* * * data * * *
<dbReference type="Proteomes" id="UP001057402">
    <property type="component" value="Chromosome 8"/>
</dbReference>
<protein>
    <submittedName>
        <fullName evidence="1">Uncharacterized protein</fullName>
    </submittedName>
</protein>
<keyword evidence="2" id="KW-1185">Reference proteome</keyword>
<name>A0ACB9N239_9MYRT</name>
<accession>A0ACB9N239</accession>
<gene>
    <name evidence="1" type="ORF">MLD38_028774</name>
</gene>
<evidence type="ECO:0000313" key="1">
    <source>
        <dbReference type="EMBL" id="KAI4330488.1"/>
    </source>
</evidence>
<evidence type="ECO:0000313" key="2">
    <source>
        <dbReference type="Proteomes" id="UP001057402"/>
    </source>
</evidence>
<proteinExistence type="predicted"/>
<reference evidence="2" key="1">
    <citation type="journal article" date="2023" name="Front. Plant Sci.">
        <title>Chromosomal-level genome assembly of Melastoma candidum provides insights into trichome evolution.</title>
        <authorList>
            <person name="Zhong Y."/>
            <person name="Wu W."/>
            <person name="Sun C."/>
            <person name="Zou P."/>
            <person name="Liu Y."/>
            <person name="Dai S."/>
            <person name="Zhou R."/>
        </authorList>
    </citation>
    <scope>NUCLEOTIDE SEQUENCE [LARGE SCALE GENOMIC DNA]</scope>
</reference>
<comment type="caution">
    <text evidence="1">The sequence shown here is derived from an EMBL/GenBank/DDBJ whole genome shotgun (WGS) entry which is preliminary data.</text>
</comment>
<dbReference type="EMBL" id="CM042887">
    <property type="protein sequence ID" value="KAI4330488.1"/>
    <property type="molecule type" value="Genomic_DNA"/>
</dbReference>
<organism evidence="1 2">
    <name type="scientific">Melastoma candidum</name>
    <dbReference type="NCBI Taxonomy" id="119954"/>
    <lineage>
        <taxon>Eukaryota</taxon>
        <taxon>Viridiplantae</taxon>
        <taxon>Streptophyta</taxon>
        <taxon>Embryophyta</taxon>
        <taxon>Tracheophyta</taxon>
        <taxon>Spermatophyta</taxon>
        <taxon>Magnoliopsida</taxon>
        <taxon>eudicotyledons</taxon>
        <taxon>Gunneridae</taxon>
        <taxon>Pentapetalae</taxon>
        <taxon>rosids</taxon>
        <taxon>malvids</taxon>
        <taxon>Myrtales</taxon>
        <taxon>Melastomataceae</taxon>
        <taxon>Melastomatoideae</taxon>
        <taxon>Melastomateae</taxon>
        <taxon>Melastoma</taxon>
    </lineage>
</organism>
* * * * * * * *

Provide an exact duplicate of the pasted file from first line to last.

<dbReference type="Proteomes" id="UP001057402">
    <property type="component" value="Chromosome 8"/>
</dbReference>
<protein>
    <submittedName>
        <fullName evidence="1">Uncharacterized protein</fullName>
    </submittedName>
</protein>
<keyword evidence="2" id="KW-1185">Reference proteome</keyword>
<name>A0ACB9N239_9MYRT</name>
<accession>A0ACB9N239</accession>
<gene>
    <name evidence="1" type="ORF">MLD38_028774</name>
</gene>
<evidence type="ECO:0000313" key="1">
    <source>
        <dbReference type="EMBL" id="KAI4330488.1"/>
    </source>
</evidence>
<evidence type="ECO:0000313" key="2">
    <source>
        <dbReference type="Proteomes" id="UP001057402"/>
    </source>
</evidence>
<proteinExistence type="predicted"/>
<reference evidence="2" key="1">
    <citation type="journal article" date="2023" name="Front. Plant Sci.">
        <title>Chromosomal-level genome assembly of Melastoma candidum provides insights into trichome evolution.</title>
        <authorList>
            <person name="Zhong Y."/>
            <person name="Wu W."/>
            <person name="Sun C."/>
            <person name="Zou P."/>
            <person name="Liu Y."/>
            <person name="Dai S."/>
            <person name="Zhou R."/>
        </authorList>
    </citation>
    <scope>NUCLEOTIDE SEQUENCE [LARGE SCALE GENOMIC DNA]</scope>
</reference>
<comment type="caution">
    <text evidence="1">The sequence shown here is derived from an EMBL/GenBank/DDBJ whole genome shotgun (WGS) entry which is preliminary data.</text>
</comment>
<dbReference type="EMBL" id="CM042887">
    <property type="protein sequence ID" value="KAI4330488.1"/>
    <property type="molecule type" value="Genomic_DNA"/>
</dbReference>
<organism evidence="1 2">
    <name type="scientific">Melastoma candidum</name>
    <dbReference type="NCBI Taxonomy" id="119954"/>
    <lineage>
        <taxon>Eukaryota</taxon>
        <taxon>Viridiplantae</taxon>
        <taxon>Streptophyta</taxon>
        <taxon>Embryophyta</taxon>
        <taxon>Tracheophyta</taxon>
        <taxon>Spermatophyta</taxon>
        <taxon>Magnoliopsida</taxon>
        <taxon>eudicotyledons</taxon>
        <taxon>Gunneridae</taxon>
        <taxon>Pentapetalae</taxon>
        <taxon>rosids</taxon>
        <taxon>malvids</taxon>
        <taxon>Myrtales</taxon>
        <taxon>Melastomataceae</taxon>
        <taxon>Melastomatoideae</taxon>
        <taxon>Melastomateae</taxon>
        <taxon>Melastoma</taxon>
    </lineage>
</organism>